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Supremes slap down California's abortion promotion

Bob Unruh

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Pro-lifers rally outside the U.S. Supreme Court in 2014 (Photo: American Life League)

The U.S. Supreme Court Tuesday slapped down – hard – California’s scheme to promote abortion at the expense of pro-life crisis pregnancy centers, deciding that requiring them to advertise nearby abortionists likely violates the First Amendment.

“Content-based laws ‘target speech based on its communicative content’ and ‘are presumptively unconstitutional and may be justified only if the government proves that they are narrowly tailored to serve compelling state interests,'” the opinion explained.

“The licensed notice is a content-based regulation. By compelling petitioners to speak a particular message, it ‘alters the content of [their] speech.'”

Lawmakers in California wanted to promote abortion through the Reproductive Freedom, Accountability, Comprehensive Care, and Transparency Act, which demanded that pro-life centers that primarily serve pregnant women inform the women of nearby abortion businesses.

There were varying requirements for licensed clinics, which do provide medical services, and unlicensed, which offer help other than medical care.

While the lower courts said they would allow the state to force the centers to carry the state’s message because it was “professional” speech, the high court said that’s nonsense.

“This court has never recognized ‘professional speech’ as a separate category of speech subject to different rules. Speech is not unprotected merely because it is uttered by professionals.”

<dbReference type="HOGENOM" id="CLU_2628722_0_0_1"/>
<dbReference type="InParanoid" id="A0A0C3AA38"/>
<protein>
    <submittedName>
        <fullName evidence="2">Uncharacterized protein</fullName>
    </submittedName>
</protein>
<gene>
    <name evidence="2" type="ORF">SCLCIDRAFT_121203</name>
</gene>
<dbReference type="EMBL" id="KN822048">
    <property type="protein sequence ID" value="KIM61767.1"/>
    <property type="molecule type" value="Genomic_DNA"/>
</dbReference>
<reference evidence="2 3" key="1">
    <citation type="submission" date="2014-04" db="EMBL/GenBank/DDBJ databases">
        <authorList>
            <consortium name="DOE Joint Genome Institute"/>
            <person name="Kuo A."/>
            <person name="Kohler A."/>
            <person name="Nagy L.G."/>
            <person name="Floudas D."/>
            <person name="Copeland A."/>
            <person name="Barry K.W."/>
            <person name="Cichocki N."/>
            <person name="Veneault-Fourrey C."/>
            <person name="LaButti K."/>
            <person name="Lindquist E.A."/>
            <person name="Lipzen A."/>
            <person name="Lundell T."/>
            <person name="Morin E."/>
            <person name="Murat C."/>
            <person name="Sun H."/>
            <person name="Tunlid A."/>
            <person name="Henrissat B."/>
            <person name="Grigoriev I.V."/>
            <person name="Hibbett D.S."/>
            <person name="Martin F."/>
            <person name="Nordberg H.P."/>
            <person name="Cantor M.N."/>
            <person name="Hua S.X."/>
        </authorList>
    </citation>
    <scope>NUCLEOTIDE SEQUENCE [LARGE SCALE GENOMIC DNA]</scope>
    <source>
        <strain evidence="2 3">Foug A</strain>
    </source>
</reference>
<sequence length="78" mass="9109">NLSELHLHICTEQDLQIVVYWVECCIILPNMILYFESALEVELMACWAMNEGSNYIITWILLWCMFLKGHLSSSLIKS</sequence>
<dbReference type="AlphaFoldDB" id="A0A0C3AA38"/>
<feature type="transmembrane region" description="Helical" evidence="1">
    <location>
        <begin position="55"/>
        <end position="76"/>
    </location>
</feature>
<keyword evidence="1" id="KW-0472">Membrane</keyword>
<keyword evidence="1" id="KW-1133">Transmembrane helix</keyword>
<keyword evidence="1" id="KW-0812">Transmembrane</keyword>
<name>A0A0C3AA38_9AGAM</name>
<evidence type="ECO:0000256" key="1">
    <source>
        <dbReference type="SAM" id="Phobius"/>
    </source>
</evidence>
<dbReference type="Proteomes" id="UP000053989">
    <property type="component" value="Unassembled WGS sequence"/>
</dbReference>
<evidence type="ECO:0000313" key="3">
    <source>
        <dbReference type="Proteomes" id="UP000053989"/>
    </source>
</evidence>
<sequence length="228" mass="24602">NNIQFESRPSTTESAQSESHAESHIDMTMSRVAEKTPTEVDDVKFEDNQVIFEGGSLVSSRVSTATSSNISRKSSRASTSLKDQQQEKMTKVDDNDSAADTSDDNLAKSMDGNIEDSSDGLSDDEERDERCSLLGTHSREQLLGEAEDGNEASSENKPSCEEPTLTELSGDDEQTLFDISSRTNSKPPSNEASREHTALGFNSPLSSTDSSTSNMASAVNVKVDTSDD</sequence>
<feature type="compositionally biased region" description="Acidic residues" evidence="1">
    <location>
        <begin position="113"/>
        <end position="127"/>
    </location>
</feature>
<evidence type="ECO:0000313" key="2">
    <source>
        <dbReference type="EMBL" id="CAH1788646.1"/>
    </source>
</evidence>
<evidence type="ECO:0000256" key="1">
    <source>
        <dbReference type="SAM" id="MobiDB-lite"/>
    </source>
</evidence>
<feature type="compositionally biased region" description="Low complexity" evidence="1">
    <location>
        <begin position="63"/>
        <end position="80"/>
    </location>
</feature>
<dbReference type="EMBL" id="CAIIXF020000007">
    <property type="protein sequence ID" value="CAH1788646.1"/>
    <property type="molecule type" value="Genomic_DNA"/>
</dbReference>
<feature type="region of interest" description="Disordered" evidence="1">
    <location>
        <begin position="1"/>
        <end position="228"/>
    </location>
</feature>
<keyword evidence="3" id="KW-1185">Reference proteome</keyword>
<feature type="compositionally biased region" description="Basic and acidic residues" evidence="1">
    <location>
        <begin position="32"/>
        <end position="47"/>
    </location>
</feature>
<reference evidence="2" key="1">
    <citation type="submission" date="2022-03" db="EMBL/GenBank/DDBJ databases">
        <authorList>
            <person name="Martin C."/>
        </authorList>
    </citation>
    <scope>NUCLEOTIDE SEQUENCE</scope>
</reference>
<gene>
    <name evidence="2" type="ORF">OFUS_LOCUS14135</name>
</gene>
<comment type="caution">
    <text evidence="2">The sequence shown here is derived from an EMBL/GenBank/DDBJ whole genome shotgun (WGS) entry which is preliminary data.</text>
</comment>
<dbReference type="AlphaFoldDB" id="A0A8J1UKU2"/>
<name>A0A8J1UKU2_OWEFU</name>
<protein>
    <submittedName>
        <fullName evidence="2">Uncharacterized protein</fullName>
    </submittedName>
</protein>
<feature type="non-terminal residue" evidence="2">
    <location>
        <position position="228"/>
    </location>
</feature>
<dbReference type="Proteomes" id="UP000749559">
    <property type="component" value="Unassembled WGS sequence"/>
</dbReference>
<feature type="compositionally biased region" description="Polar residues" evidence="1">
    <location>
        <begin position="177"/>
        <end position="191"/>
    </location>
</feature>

The 5-4 majority, written by Justice Clarence Thomas, explained that the state targeted “pro-life (largely Christian belief-based) organizations that offer a limited range of free pregnancy options, counseling, and other services.

“Here … licensed clinics must provide a government-drafted script about the availability of state-sponsored services, as well as contact information for how to obtain them. One of those services is abortion – the very practice that petitioners are devoted to opposing,” he wrote.

“By requiring petitioners to inform women how they can obtain state-subsidized abortions – at the same time petitioners try to dissuade women from choosing that option – the licensed notice plainly ‘alters the content’ of petitioners’ speech.

“Tellingly, many facilities that provide the exact same services as covered facilities – such as general practice clinics … are not required to provide the licensed notice,” the majority said. So, “the licensed notice regulates speech as speech.”

“If California’s goal is to educate low-income women about the services it provides, then the licensed notice is ‘wildly underinclusive.'”

Regarding the demands of unlicensed centers?

“We need not decide what type of state interest is sufficient to sustain a disclosure requirement like the unlicensed notice. California has not demonstrated any justification for the unlicensed notice that is more than ‘purely hypothetical,'” the opinion said.